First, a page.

Thailand Debt Offset and Haircut Tax Planing
Tax Insight | January 2009
Before you implement a business recession strategy of offsetting debts or providing a Thai company with a debt haircut, you should consider possible hidden Thailand tax costs.
The Thailand tax law imposes withholding tax on services payments to foreign companies, and it also imposes VAT on the services payments for which the Thai company payer is liable (according to the reverse-charge rule).
The tax points for both withholding tax and VAT are the date of payment to the foreign company.
If a Thai company implements a business strategy of offsetting accounts payable owing to a foreign company against accounts receivable from the foreign company, the Thai company should be aware that the offsetting of the accounts is considered to be the same as physically making a payment and physically receiving a payment.
This means that on the date of the offset, the tax points are triggered, and the Thai company should note that it still may be obligated to the Revenue Department for any withholding taxes and VAT liabilities, which would have otherwise been payable if the accounts payable were physically paid, and if the accounts receivable were physically received.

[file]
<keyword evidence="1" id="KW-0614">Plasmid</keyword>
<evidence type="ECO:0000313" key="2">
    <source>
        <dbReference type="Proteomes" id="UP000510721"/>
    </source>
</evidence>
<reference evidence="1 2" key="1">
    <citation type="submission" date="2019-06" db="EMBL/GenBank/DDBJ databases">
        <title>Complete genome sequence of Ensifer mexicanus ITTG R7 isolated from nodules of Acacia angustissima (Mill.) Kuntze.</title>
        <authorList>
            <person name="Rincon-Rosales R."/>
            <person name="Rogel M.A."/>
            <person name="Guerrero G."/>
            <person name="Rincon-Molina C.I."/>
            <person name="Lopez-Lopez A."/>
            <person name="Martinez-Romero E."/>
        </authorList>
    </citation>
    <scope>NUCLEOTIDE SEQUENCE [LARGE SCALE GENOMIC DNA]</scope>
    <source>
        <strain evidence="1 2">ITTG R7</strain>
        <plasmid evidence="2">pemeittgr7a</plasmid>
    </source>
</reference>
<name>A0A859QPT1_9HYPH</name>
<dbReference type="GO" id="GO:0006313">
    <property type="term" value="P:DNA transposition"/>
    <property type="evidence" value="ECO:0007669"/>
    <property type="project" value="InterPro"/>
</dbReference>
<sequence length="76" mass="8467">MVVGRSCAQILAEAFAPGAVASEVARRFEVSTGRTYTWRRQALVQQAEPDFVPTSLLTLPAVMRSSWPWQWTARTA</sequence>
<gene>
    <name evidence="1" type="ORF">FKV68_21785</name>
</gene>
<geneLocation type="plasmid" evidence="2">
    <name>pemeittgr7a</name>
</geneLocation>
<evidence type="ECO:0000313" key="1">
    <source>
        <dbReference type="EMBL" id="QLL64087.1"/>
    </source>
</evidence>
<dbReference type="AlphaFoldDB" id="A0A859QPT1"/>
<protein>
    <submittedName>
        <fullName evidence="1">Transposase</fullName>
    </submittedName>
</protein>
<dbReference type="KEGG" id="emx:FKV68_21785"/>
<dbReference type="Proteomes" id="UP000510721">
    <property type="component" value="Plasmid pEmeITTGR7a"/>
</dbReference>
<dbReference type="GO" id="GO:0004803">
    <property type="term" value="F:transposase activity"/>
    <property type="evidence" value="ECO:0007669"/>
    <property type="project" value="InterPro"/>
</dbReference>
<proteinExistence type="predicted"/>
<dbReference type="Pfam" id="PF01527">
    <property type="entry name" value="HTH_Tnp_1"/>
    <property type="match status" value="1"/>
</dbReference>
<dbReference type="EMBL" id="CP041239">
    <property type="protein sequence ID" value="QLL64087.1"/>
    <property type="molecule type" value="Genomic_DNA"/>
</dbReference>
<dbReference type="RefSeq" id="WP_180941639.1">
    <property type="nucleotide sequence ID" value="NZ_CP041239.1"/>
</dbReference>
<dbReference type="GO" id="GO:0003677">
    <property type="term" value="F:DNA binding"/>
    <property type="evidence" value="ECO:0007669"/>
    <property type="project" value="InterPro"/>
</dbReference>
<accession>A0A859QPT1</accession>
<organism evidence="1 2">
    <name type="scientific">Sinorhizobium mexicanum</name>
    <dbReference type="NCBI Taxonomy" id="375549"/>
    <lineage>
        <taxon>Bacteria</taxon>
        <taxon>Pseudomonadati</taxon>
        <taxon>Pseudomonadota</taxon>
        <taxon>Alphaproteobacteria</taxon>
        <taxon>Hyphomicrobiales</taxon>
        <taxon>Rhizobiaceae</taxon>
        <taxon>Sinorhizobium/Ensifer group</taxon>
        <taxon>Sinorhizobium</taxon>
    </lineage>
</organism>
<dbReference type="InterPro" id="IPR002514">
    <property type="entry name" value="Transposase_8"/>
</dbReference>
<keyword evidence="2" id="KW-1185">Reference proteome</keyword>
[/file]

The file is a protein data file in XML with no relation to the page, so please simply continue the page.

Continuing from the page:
A business recession strategy of granting a Thai company a haircut on debts owed to a foreign company can also result in a (surprising) tax liability for a Thai company.
If a foreign company grants a haircut on a debt for a service rendered or some other similar kind of debt (such as a royalty) in order to ease a Thai company's financial burden, then because the haircut reduces the payment or cancels the payment altogether, you may think that both the withholding tax and the VAT obligations are relieved.
But this is not so for VAT. As the Thailand tax law imposes VAT on the value of the services rendered, even though the payment is reduced or there is no payment at all, a VAT liability could still possibly exist for the services that have been rendered.
This Tax Insight is general information only. It should not be used to determine any particular matter without consulting with an experienced Thailand tax advisor.